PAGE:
Obviously, my method is applicable to chips containing a ductile iron or low carbon steel fraction and a soft valuable metal fraction, that is, gold, silver, copper or alloys thereof. As used herein, the terms gold alloys, silver alloys and copper alloys mean those valuable metal alloys which are not susceptible to hardening by carburization and quenching.
These and other objects and advantages of my invention will become more apparent from a more detailed description of my invention which follows.
Certain diesel engine journal bearings of semicircular configuration were formed of an AISI 1020 plain carbon steel sleeve approximately 0.250 inch thick and a lining of essentially pure silver approximately 0.1 to 0.2 inch thick bonded to the inside radius of the steel sleeve. The ends of the bearings were machined to finish them and long ductile turnings approximately 0.05 inch thick were produced in the process.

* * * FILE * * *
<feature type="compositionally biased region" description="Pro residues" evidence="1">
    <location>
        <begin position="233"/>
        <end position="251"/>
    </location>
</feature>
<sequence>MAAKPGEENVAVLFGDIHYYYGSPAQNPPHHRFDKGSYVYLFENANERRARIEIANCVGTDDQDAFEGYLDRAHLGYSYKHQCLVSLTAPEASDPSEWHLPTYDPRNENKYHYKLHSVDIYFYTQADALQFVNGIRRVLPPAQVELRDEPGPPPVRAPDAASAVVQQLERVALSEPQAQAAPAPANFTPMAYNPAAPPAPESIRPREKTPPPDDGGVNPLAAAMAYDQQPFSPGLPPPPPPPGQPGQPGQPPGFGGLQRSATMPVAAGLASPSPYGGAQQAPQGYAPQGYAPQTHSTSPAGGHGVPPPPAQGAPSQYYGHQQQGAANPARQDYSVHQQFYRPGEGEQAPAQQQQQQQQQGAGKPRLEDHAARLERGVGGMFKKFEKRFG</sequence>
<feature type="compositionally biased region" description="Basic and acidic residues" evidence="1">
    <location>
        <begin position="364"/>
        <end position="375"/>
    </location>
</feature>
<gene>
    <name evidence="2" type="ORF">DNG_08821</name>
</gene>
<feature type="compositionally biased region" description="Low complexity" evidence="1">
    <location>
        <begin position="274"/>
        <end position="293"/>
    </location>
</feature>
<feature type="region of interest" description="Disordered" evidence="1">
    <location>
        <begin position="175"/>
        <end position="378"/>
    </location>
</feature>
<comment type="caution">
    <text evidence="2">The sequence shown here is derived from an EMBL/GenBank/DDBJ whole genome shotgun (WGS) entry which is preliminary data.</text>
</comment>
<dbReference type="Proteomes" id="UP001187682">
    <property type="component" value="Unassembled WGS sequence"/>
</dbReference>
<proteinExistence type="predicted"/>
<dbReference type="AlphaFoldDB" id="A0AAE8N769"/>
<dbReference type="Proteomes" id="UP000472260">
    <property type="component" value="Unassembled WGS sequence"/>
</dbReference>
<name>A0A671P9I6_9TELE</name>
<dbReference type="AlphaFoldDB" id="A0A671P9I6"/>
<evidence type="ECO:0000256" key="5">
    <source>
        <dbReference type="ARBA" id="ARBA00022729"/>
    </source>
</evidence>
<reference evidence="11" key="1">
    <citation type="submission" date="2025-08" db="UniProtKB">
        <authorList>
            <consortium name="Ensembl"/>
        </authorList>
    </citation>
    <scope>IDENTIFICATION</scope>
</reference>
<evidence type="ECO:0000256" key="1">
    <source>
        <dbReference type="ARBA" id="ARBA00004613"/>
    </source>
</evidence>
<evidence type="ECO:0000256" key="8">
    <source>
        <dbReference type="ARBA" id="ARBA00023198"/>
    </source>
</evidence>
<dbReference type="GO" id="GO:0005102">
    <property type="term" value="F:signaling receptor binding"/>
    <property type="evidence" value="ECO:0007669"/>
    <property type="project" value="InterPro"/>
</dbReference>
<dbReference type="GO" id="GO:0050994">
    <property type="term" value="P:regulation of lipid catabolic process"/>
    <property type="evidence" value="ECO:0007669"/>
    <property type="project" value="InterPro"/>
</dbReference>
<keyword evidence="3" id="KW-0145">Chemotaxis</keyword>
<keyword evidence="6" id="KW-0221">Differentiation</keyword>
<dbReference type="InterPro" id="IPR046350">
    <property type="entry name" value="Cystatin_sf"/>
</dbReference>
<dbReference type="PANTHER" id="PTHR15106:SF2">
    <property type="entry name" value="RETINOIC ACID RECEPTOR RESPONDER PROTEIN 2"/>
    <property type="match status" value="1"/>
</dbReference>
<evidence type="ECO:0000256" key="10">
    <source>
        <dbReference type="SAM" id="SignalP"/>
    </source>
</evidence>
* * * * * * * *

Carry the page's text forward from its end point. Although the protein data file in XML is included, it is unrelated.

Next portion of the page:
Approximately 3 pounds of these turnings were placed in a sheet metal basket which was in turn put on a stainless steel tray. The tray was placed in a propane fired carburizing furnace with a carbon monoxide-hydrogen-nitrogen-CH4 atmosphere produced by the catalytic oxidation of methane in natural gas. The furnace temperature was held at approximately 1600° F. and the turnings were through carburized to a carbon concentration of about 1% in about 1 1/2 hours. The turnings were removed from the furnace and rapidly quenched below the austenitic temperature of the carburized 1020 steel by immersing the basket containing the turnings in water, thereby transforming the steel portions of the turnings to martensite.